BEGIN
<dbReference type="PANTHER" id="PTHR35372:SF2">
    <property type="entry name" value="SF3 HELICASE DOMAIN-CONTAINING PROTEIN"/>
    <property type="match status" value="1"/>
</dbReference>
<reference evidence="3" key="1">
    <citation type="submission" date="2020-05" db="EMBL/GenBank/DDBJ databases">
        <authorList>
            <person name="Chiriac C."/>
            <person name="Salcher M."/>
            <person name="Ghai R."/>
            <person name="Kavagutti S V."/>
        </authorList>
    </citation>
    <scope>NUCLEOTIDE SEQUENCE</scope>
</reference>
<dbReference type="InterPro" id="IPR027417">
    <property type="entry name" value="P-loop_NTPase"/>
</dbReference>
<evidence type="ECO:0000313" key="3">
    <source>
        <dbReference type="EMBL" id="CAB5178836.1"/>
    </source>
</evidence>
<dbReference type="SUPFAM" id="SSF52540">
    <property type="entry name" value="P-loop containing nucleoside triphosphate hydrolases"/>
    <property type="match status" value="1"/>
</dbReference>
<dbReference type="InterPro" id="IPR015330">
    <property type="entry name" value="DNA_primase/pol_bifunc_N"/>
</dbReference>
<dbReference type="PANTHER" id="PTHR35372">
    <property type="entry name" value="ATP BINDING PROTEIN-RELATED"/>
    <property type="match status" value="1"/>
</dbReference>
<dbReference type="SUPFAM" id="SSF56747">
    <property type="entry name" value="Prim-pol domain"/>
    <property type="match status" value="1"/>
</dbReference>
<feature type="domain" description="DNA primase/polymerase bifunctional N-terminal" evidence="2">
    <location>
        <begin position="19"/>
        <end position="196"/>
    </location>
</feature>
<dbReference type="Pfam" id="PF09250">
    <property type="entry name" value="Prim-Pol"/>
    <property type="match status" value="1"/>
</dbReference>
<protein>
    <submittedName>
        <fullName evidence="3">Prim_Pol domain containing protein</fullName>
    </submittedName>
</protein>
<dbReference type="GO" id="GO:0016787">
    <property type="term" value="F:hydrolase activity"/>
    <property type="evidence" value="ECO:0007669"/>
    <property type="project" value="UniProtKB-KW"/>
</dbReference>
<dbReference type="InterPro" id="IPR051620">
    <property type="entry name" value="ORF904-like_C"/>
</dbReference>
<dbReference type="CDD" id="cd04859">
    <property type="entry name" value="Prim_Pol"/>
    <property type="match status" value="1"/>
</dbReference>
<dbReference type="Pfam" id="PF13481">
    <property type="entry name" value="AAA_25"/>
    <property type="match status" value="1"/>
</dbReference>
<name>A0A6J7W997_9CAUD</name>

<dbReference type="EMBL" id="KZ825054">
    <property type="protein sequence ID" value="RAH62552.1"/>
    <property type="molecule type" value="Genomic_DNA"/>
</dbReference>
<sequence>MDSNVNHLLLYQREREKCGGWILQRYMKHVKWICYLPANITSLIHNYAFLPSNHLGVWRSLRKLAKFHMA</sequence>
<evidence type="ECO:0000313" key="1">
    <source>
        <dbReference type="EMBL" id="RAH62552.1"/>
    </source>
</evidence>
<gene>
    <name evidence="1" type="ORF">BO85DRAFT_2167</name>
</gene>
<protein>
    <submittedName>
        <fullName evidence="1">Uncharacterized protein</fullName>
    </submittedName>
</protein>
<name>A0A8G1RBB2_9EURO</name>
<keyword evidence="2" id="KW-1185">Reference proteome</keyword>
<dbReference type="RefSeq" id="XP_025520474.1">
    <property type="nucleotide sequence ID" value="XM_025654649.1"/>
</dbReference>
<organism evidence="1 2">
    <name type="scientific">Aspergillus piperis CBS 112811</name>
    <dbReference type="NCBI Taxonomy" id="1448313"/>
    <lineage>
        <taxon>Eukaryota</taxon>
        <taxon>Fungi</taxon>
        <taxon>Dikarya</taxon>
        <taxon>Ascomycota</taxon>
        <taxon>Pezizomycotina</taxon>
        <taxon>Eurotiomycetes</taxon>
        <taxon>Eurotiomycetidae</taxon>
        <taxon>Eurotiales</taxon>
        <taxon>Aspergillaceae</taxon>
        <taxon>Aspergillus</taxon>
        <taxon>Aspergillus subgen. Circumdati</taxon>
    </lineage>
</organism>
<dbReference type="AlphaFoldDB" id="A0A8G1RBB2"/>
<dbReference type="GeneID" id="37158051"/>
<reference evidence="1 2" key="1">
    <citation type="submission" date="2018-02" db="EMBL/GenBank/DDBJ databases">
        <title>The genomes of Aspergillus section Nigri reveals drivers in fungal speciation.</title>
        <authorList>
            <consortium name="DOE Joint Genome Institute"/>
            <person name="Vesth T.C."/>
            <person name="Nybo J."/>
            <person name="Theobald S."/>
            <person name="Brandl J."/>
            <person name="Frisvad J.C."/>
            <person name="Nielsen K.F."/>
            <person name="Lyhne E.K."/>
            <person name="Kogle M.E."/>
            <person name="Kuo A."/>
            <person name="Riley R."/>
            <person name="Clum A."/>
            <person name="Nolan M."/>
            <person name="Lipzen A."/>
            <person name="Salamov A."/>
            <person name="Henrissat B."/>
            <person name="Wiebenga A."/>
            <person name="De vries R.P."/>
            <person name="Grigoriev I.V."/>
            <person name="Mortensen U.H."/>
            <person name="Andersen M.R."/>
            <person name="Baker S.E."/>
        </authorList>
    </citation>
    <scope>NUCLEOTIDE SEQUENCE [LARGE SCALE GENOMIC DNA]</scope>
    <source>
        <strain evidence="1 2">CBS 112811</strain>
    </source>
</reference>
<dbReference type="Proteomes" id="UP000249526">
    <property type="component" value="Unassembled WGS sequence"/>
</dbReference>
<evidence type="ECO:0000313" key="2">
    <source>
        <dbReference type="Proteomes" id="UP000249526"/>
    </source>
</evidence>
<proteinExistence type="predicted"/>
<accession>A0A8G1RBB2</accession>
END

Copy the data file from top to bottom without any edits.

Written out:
<dbReference type="PANTHER" id="PTHR35372:SF2">
    <property type="entry name" value="SF3 HELICASE DOMAIN-CONTAINING PROTEIN"/>
    <property type="match status" value="1"/>
</dbReference>
<reference evidence="3" key="1">
    <citation type="submission" date="2020-05" db="EMBL/GenBank/DDBJ databases">
        <authorList>
            <person name="Chiriac C."/>
            <person name="Salcher M."/>
            <person name="Ghai R."/>
            <person name="Kavagutti S V."/>
        </authorList>
    </citation>
    <scope>NUCLEOTIDE SEQUENCE</scope>
</reference>
<dbReference type="InterPro" id="IPR027417">
    <property type="entry name" value="P-loop_NTPase"/>
</dbReference>
<evidence type="ECO:0000313" key="3">
    <source>
        <dbReference type="EMBL" id="CAB5178836.1"/>
    </source>
</evidence>
<dbReference type="SUPFAM" id="SSF52540">
    <property type="entry name" value="P-loop containing nucleoside triphosphate hydrolases"/>
    <property type="match status" value="1"/>
</dbReference>
<dbReference type="InterPro" id="IPR015330">
    <property type="entry name" value="DNA_primase/pol_bifunc_N"/>
</dbReference>
<dbReference type="PANTHER" id="PTHR35372">
    <property type="entry name" value="ATP BINDING PROTEIN-RELATED"/>
    <property type="match status" value="1"/>
</dbReference>
<dbReference type="SUPFAM" id="SSF56747">
    <property type="entry name" value="Prim-pol domain"/>
    <property type="match status" value="1"/>
</dbReference>
<feature type="domain" description="DNA primase/polymerase bifunctional N-terminal" evidence="2">
    <location>
        <begin position="19"/>
        <end position="196"/>
    </location>
</feature>
<dbReference type="Pfam" id="PF09250">
    <property type="entry name" value="Prim-Pol"/>
    <property type="match status" value="1"/>
</dbReference>
<protein>
    <submittedName>
        <fullName evidence="3">Prim_Pol domain containing protein</fullName>
    </submittedName>
</protein>
<dbReference type="GO" id="GO:0016787">
    <property type="term" value="F:hydrolase activity"/>
    <property type="evidence" value="ECO:0007669"/>
    <property type="project" value="UniProtKB-KW"/>
</dbReference>
<dbReference type="InterPro" id="IPR051620">
    <property type="entry name" value="ORF904-like_C"/>
</dbReference>
<dbReference type="CDD" id="cd04859">
    <property type="entry name" value="Prim_Pol"/>
    <property type="match status" value="1"/>
</dbReference>
<dbReference type="Pfam" id="PF13481">
    <property type="entry name" value="AAA_25"/>
    <property type="match status" value="1"/>
</dbReference>
<name>A0A6J7W997_9CAUD</name>

<dbReference type="EMBL" id="KZ825054">
    <property type="protein sequence ID" value="RAH62552.1"/>
    <property type="molecule type" value="Genomic_DNA"/>
</dbReference>
<sequence>MDSNVNHLLLYQREREKCGGWILQRYMKHVKWICYLPANITSLIHNYAFLPSNHLGVWRSLRKLAKFHMA</sequence>
<evidence type="ECO:0000313" key="1">
    <source>
        <dbReference type="EMBL" id="RAH62552.1"/>
    </source>
</evidence>
<gene>
    <name evidence="1" type="ORF">BO85DRAFT_2167</name>
</gene>
<protein>
    <submittedName>
        <fullName evidence="1">Uncharacterized protein</fullName>
    </submittedName>
</protein>
<name>A0A8G1RBB2_9EURO</name>
<keyword evidence="2" id="KW-1185">Reference proteome</keyword>
<dbReference type="RefSeq" id="XP_025520474.1">
    <property type="nucleotide sequence ID" value="XM_025654649.1"/>
</dbReference>
<organism evidence="1 2">
    <name type="scientific">Aspergillus piperis CBS 112811</name>
    <dbReference type="NCBI Taxonomy" id="1448313"/>
    <lineage>
        <taxon>Eukaryota</taxon>
        <taxon>Fungi</taxon>
        <taxon>Dikarya</taxon>
        <taxon>Ascomycota</taxon>
        <taxon>Pezizomycotina</taxon>
        <taxon>Eurotiomycetes</taxon>
        <taxon>Eurotiomycetidae</taxon>
        <taxon>Eurotiales</taxon>
        <taxon>Aspergillaceae</taxon>
        <taxon>Aspergillus</taxon>
        <taxon>Aspergillus subgen. Circumdati</taxon>
    </lineage>
</organism>
<dbReference type="AlphaFoldDB" id="A0A8G1RBB2"/>
<dbReference type="GeneID" id="37158051"/>
<reference evidence="1 2" key="1">
    <citation type="submission" date="2018-02" db="EMBL/GenBank/DDBJ databases">
        <title>The genomes of Aspergillus section Nigri reveals drivers in fungal speciation.</title>
        <authorList>
            <consortium name="DOE Joint Genome Institute"/>
            <person name="Vesth T.C."/>
            <person name="Nybo J."/>
            <person name="Theobald S."/>
            <person name="Brandl J."/>
            <person name="Frisvad J.C."/>
            <person name="Nielsen K.F."/>
            <person name="Lyhne E.K."/>
            <person name="Kogle M.E."/>
            <person name="Kuo A."/>
            <person name="Riley R."/>
            <person name="Clum A."/>
            <person name="Nolan M."/>
            <person name="Lipzen A."/>
            <person name="Salamov A."/>
            <person name="Henrissat B."/>
            <person name="Wiebenga A."/>
            <person name="De vries R.P."/>
            <person name="Grigoriev I.V."/>
            <person name="Mortensen U.H."/>
            <person name="Andersen M.R."/>
            <person name="Baker S.E."/>
        </authorList>
    </citation>
    <scope>NUCLEOTIDE SEQUENCE [LARGE SCALE GENOMIC DNA]</scope>
    <source>
        <strain evidence="1 2">CBS 112811</strain>
    </source>
</reference>
<dbReference type="Proteomes" id="UP000249526">
    <property type="component" value="Unassembled WGS sequence"/>
</dbReference>
<evidence type="ECO:0000313" key="2">
    <source>
        <dbReference type="Proteomes" id="UP000249526"/>
    </source>
</evidence>
<proteinExistence type="predicted"/>
<accession>A0A8G1RBB2</accession>